I wasn’t surprised by the coddling that she received. It was too be expected. Especially in some of these “wokebook” circles that I am forever grateful to not be a member of, at least I don’t consider myself to be. I wasn’t surprised by the unfriending, blocking (I got blocked twice) and subs that those of us who disagreed received as a result of our position. Some things people just have to learn on their own and I understand that. What bothered me most, and what prompted me to put words to paper, was the constant insinuation that her actions were a direct result of her being “hood” or “from the hood”. I found myself growing overly annoyed and agitated at the implications that her presented behavior at this event was because she was a “hood chick” because for some reasons there is this narrative being pushed that "this" is what it means to be from the "hood". 

First of all, as a woman who grew up in the hood I would personally like to say: F*ck you from the bottom of my heart.

There were even people reaching as far out into the next galaxy to say that Black women who were not on board with her actions with “anti-Black” and  weren't really for hood people. Making comments that suggested that we should be supporting her because she is a “black girl” (the jury is still out for some on this) and she should be allowed to express herself freely. Or suggesting that the reason we were upset was because we were worried about the “white gaze”.

To be clear, I don’t care if there were two zebras and a monkey in attendance. As far as what happened, I don’t care if it were a birthday party. You don’t go to someone else’s house and make a mess. If, for no other reason, out of respect for the person who extended the invitation to you. They thought enough of you to invite you so think enough of them to respect their time, money, effort and space. Check your drama and ego at the door. I still would feel the same and you tried it.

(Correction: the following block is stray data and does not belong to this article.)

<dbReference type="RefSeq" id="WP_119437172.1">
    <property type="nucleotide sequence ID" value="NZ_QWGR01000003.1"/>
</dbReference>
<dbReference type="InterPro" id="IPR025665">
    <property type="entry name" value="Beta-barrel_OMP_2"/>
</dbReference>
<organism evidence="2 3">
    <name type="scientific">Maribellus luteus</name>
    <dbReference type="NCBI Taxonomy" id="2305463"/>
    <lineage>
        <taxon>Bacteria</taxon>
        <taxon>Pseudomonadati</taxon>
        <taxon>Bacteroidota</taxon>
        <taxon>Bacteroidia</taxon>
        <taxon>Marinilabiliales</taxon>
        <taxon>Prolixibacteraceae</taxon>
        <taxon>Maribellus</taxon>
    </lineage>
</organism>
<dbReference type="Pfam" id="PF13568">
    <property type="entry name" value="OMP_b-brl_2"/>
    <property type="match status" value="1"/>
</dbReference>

I wrote an article a few months back about how dangerous some of your views are about hood people. I talked about the anti-blackness and disrespect hood folks get as a result of this fetishized idea of what it means to be “hood”. The same idea that has now spread like a plague because every Tom, Dick and Linda thinks that being "hood" means dressing a certain way or conducting themselves in a manner that would make some of "hood" people blush and feel uncomfortable. Once again, I am having to revisit this topic and lay out the problem in suggesting that her behavior is a “hood thing” as oppose to it just being a thing of character.

She acted that way because that is who SHE is, not because she is from the “hood” and it is an insult to every single person who has to carry the weight of living in the hood or being “from the hood” because those kinds of comments fuel the ideal that all (Black) people who come from low poverty areas are emotionally immature, violent people with no common sense or discernment. For emphasis, one more time for the people in the far back: This isn't a "hood" thing. It's a character thing. It's a personality thing. Black people from the "hood" are not the only people who fight in public, destroy property, are violent, uneducated, ill-mannered, etc. 

It’s a dangerous narrative to push. 

People from the “hood” already deal with a whirlwind of stigmas. Ones that they face daily. Ones that they never escape even when they have moved out and moved on so this narrative that you are trying to build around Cardi to “protect her” because she represents some part of yourself needs to end. If you are going to make an argument for her simply “being herself” then use that as your argument but don’t try to incorporate her being “hood” as a crutch because it’s bullshit and you know it. 

Most of you don’t even know girls like Cardi and if you do you make it a point to separate yourselves from them as much as possible. That’s why you don’t invite them anywhere. Your outrage about people not condoning this is truly all performative because when you see videos come across your timeline of Black women fighting you aren’t reposting them saying “well they are hood and just being themselves” do you?

No, you don’t. I know you don’t and I know that you know that I know that you don’t. 

You cut off friends and family members who are constantly in the mix of drama dubbing them and their antics as toxic, poor choices that you do not want to be bothered with because “your energy” needs to be clear. Yet, here you are making suggestions that people who were like “Nah, Cardi, I can’t rock with you on this one…” were in some way “afraid” or weren’t about that life. Maybe, just maybe, being about that life and being in situations such as what happened this past weekend was the lesson we needed to learn to get our acts straight because I can tell you that there is nothing more embarrassing than getting kicked out of a social event for fighting or causing a scene at the age of 30 (been there, done that).